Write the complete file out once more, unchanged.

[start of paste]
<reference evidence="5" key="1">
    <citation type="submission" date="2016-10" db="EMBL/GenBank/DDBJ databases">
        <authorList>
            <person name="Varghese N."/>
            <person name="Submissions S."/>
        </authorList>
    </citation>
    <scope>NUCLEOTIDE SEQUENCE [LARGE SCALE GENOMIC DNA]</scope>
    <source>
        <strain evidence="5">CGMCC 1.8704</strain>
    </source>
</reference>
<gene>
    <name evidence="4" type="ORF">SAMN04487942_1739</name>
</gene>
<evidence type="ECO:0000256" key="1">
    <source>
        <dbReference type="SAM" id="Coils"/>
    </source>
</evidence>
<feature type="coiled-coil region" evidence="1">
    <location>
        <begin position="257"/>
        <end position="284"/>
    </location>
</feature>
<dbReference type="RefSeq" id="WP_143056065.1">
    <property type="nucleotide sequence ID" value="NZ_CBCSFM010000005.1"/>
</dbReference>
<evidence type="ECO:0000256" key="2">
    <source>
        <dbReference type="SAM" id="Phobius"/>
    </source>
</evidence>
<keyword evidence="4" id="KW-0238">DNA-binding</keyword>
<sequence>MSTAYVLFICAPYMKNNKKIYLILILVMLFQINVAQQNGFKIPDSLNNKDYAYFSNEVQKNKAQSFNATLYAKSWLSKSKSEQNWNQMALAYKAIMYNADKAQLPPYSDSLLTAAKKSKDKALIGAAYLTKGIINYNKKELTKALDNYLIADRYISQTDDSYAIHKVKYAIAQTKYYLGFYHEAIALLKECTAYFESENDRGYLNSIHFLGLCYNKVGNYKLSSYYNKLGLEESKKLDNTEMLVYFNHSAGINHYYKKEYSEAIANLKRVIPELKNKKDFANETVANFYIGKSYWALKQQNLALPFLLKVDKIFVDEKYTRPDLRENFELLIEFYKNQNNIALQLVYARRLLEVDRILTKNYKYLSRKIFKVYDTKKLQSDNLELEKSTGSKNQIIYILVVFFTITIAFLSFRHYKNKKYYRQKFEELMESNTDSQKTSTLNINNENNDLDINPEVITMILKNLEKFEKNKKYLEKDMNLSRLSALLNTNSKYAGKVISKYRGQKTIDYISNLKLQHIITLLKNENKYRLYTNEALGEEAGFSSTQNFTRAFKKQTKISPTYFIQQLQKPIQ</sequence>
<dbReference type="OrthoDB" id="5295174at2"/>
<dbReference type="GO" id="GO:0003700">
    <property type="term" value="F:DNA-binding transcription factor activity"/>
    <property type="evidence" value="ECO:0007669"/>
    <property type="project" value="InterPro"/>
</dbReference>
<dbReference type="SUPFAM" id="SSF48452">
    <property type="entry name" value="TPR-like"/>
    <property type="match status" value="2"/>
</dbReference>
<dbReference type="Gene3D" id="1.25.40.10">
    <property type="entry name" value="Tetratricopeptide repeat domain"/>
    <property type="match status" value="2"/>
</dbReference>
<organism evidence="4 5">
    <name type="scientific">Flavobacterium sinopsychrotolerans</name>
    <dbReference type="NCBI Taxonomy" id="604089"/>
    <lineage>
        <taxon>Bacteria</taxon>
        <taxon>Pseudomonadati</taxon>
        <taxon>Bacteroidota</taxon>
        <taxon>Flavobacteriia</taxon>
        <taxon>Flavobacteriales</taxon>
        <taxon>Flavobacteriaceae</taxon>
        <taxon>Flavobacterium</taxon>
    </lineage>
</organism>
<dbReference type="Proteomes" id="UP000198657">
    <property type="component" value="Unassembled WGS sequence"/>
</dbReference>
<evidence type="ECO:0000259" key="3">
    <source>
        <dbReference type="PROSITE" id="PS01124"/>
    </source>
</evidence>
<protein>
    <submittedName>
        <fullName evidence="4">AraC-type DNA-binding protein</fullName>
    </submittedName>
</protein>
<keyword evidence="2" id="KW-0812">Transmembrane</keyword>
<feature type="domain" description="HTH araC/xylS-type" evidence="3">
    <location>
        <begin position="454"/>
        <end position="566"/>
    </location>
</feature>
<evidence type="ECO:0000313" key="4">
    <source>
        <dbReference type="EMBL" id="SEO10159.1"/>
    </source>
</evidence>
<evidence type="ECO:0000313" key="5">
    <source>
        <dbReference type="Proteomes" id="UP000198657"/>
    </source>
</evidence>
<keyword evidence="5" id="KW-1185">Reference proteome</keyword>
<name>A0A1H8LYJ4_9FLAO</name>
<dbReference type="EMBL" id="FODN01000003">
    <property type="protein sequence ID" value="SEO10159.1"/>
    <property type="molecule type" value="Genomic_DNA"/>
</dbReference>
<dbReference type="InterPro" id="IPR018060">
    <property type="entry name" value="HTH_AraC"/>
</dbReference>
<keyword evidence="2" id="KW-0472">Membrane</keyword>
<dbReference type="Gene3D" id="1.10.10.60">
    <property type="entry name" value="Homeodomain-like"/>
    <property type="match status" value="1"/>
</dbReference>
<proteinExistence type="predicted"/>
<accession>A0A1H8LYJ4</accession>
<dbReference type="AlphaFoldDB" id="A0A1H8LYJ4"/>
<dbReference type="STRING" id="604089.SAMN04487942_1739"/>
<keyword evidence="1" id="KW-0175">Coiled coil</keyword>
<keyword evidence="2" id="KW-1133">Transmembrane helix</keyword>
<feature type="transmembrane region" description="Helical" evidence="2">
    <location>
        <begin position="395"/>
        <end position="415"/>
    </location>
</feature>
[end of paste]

<reference evidence="5" key="1">
    <citation type="submission" date="2016-10" db="EMBL/GenBank/DDBJ databases">
        <authorList>
            <person name="Varghese N."/>
            <person name="Submissions S."/>
        </authorList>
    </citation>
    <scope>NUCLEOTIDE SEQUENCE [LARGE SCALE GENOMIC DNA]</scope>
    <source>
        <strain evidence="5">CGMCC 1.8704</strain>
    </source>
</reference>
<gene>
    <name evidence="4" type="ORF">SAMN04487942_1739</name>
</gene>
<evidence type="ECO:0000256" key="1">
    <source>
        <dbReference type="SAM" id="Coils"/>
    </source>
</evidence>
<feature type="coiled-coil region" evidence="1">
    <location>
        <begin position="257"/>
        <end position="284"/>
    </location>
</feature>
<dbReference type="RefSeq" id="WP_143056065.1">
    <property type="nucleotide sequence ID" value="NZ_CBCSFM010000005.1"/>
</dbReference>
<evidence type="ECO:0000256" key="2">
    <source>
        <dbReference type="SAM" id="Phobius"/>
    </source>
</evidence>
<keyword evidence="4" id="KW-0238">DNA-binding</keyword>
<sequence>MSTAYVLFICAPYMKNNKKIYLILILVMLFQINVAQQNGFKIPDSLNNKDYAYFSNEVQKNKAQSFNATLYAKSWLSKSKSEQNWNQMALAYKAIMYNADKAQLPPYSDSLLTAAKKSKDKALIGAAYLTKGIINYNKKELTKALDNYLIADRYISQTDDSYAIHKVKYAIAQTKYYLGFYHEAIALLKECTAYFESENDRGYLNSIHFLGLCYNKVGNYKLSSYYNKLGLEESKKLDNTEMLVYFNHSAGINHYYKKEYSEAIANLKRVIPELKNKKDFANETVANFYIGKSYWALKQQNLALPFLLKVDKIFVDEKYTRPDLRENFELLIEFYKNQNNIALQLVYARRLLEVDRILTKNYKYLSRKIFKVYDTKKLQSDNLELEKSTGSKNQIIYILVVFFTITIAFLSFRHYKNKKYYRQKFEELMESNTDSQKTSTLNINNENNDLDINPEVITMILKNLEKFEKNKKYLEKDMNLSRLSALLNTNSKYAGKVISKYRGQKTIDYISNLKLQHIITLLKNENKYRLYTNEALGEEAGFSSTQNFTRAFKKQTKISPTYFIQQLQKPIQ</sequence>
<dbReference type="OrthoDB" id="5295174at2"/>
<dbReference type="GO" id="GO:0003700">
    <property type="term" value="F:DNA-binding transcription factor activity"/>
    <property type="evidence" value="ECO:0007669"/>
    <property type="project" value="InterPro"/>
</dbReference>
<dbReference type="SUPFAM" id="SSF48452">
    <property type="entry name" value="TPR-like"/>
    <property type="match status" value="2"/>
</dbReference>
<dbReference type="Gene3D" id="1.25.40.10">
    <property type="entry name" value="Tetratricopeptide repeat domain"/>
    <property type="match status" value="2"/>
</dbReference>
<organism evidence="4 5">
    <name type="scientific">Flavobacterium sinopsychrotolerans</name>
    <dbReference type="NCBI Taxonomy" id="604089"/>
    <lineage>
        <taxon>Bacteria</taxon>
        <taxon>Pseudomonadati</taxon>
        <taxon>Bacteroidota</taxon>
        <taxon>Flavobacteriia</taxon>
        <taxon>Flavobacteriales</taxon>
        <taxon>Flavobacteriaceae</taxon>
        <taxon>Flavobacterium</taxon>
    </lineage>
</organism>
<dbReference type="Proteomes" id="UP000198657">
    <property type="component" value="Unassembled WGS sequence"/>
</dbReference>
<evidence type="ECO:0000259" key="3">
    <source>
        <dbReference type="PROSITE" id="PS01124"/>
    </source>
</evidence>
<protein>
    <submittedName>
        <fullName evidence="4">AraC-type DNA-binding protein</fullName>
    </submittedName>
</protein>
<keyword evidence="2" id="KW-0812">Transmembrane</keyword>
<feature type="domain" description="HTH araC/xylS-type" evidence="3">
    <location>
        <begin position="454"/>
        <end position="566"/>
    </location>
</feature>
<evidence type="ECO:0000313" key="4">
    <source>
        <dbReference type="EMBL" id="SEO10159.1"/>
    </source>
</evidence>
<evidence type="ECO:0000313" key="5">
    <source>
        <dbReference type="Proteomes" id="UP000198657"/>
    </source>
</evidence>
<keyword evidence="5" id="KW-1185">Reference proteome</keyword>
<name>A0A1H8LYJ4_9FLAO</name>
<dbReference type="EMBL" id="FODN01000003">
    <property type="protein sequence ID" value="SEO10159.1"/>
    <property type="molecule type" value="Genomic_DNA"/>
</dbReference>
<dbReference type="InterPro" id="IPR018060">
    <property type="entry name" value="HTH_AraC"/>
</dbReference>
<keyword evidence="2" id="KW-0472">Membrane</keyword>
<dbReference type="Gene3D" id="1.10.10.60">
    <property type="entry name" value="Homeodomain-like"/>
    <property type="match status" value="1"/>
</dbReference>
<proteinExistence type="predicted"/>
<accession>A0A1H8LYJ4</accession>
<dbReference type="AlphaFoldDB" id="A0A1H8LYJ4"/>
<dbReference type="STRING" id="604089.SAMN04487942_1739"/>
<keyword evidence="1" id="KW-0175">Coiled coil</keyword>
<keyword evidence="2" id="KW-1133">Transmembrane helix</keyword>
<feature type="transmembrane region" description="Helical" evidence="2">
    <location>
        <begin position="395"/>
        <end position="415"/>
    </location>
</feature>